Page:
Mayor Of Doral Says The City Must Teach Immigrants 'The Rules'
The city of Doral has a majority immigrant population; 82 percent are Hispanic, according to the U.S. Census Bureau. As of last year, 28 percent of Doral's 59,000 residents are Venezuelan-born, or more than one in four people, according to the mayor's office.
Doral Mayor Juan Carlos Bermudez, who was born in Cuba, says that in order for the city's huge immigrant population to play a role in the region’s economy, newly arrived immigrants must learn the "rules" of the game.
A new study from New American Economy (NAE), a bipartisan research and advocacy organization focused on immigration, looks at how well cities across the country have “integrated” the immigrant population. The report ranked Miami 29th on the list. It looked at the educational attainment of immigrants, the percentage of immigrant entrepreneurs and the number of registered voters.
Mayor Bermudez was part of a news conference on Monday where the report's highlights were shared. He joined Sundial to talk about the immigrant makeup of Doral, the major economic drivers of the city and future plans.
WLRN: What are some of the challenges that immigrants trying to start a business are facing in Doral and how is the city working to make sure it's business-friendly to this group?
Bermudez: We do a lot of things through our economic development department, including business seminars for Spanish speakers. There we tell them how the process works and how you apply for a [business] permit. A lot of times the great challenges with foreign business owners is the inability to understand that in the United States there is a process to open up a business, whether it's a business license or credit -- all these things that in Latin America are less of an issue.
Doing business in Latin America is different from doing business in the United States. Bartering is a something you see in Latin America, but we have a system here [in the U.S.]. Do you see any challenges with people who are trying to start a business -- in understanding that it's a system?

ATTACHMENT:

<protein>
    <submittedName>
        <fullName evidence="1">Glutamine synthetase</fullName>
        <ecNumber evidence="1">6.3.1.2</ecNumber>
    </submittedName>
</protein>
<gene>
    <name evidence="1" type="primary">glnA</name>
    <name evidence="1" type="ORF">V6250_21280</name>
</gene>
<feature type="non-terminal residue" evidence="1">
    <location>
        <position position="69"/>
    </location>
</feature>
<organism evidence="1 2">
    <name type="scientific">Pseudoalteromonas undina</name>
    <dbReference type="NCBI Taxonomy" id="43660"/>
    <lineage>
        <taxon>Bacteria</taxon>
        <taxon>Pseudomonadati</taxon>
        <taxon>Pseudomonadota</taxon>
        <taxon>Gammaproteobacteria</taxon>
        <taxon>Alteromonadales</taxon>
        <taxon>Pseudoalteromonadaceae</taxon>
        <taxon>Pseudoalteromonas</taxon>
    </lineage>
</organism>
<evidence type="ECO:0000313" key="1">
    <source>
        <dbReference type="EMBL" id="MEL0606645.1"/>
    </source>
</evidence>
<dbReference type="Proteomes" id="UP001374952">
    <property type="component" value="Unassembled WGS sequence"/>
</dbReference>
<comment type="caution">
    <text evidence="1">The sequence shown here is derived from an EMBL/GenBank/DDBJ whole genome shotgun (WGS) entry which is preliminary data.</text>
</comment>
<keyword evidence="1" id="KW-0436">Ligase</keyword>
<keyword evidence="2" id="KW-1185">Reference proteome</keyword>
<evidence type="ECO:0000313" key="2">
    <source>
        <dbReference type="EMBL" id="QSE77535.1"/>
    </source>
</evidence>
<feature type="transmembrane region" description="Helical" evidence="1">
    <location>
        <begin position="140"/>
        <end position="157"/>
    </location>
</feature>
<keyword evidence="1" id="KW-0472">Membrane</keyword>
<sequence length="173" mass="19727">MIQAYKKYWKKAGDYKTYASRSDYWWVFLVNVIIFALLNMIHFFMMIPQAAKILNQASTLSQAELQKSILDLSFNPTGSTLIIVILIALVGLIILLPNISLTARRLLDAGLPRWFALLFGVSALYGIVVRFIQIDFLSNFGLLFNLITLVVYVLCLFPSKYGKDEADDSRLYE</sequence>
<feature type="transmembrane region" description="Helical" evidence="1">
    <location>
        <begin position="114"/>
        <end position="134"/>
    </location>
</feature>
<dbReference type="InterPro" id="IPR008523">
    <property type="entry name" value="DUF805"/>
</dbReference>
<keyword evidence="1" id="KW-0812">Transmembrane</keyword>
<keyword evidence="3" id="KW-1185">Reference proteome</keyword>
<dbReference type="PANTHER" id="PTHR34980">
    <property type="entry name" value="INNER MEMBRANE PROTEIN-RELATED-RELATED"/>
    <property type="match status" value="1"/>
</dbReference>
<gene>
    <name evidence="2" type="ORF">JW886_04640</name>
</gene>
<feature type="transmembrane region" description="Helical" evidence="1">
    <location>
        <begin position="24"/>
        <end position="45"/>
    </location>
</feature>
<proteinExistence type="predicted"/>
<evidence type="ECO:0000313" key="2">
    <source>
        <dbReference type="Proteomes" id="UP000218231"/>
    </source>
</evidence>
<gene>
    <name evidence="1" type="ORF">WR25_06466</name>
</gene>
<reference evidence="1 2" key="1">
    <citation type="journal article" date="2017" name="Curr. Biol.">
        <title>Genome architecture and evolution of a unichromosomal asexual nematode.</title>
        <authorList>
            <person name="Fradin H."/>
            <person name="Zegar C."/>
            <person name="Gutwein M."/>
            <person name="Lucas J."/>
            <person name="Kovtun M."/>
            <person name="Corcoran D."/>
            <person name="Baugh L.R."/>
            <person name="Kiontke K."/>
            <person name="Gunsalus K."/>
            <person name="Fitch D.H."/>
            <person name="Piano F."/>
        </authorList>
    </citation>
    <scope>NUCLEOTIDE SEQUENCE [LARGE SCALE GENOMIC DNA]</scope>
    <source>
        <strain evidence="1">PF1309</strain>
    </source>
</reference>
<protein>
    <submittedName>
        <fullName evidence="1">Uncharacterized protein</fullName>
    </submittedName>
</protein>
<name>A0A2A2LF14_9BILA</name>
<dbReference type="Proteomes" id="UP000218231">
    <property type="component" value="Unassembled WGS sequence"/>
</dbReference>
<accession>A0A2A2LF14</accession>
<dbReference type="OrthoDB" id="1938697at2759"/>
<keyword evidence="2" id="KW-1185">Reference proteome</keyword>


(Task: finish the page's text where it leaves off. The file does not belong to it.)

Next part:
It's not an issue of only Doral or South Florida, but the United States. You have to explain to people that there are zoning regulations and you've got to go through a process of inspections. There's a benefit to that because the place has to be safe. In our countries many times that's not really a major factor. So it is a challenge but I think most people that are interested in doing business understand that you know there is a security of doing business in the United States.
Schools work to help English language learners. So Miami is unique because we have such a large immigrant population and so much Spanish is spoken. Is it on the city, beyond schools, to offer courses and opportunities to help this population?
I think it is something that the city should in fact -- when I was mayor the first time we had classes for Spanish speakers to learn English and we're starting that again. I think it's on the city. We [Doral] have a program that our Spanish speaking recent arrivals love, which is called "You Don't Do That Here," Eso No Se Hace Aquí. We have our own residents doing commercials where for example [don't pass on a] red light or there is one where we have a little girl whose mom throws the garbage on the ground and the little girl picks it up and says, "Mom we don't do that here," and then puts it in garbage.
We're trying to get a lot of our new residents to understand that the reason we come to the United States is to combine the best of our culture with the culture of this great country. I think it's incumbent upon all of us in Miami to make sure that we do that. We as a municipality have taken the lead and most of our new residents love and ask for a program. They say we need to teach everybody that's new to this country and new to our community that there are rules and you've got to follow rules.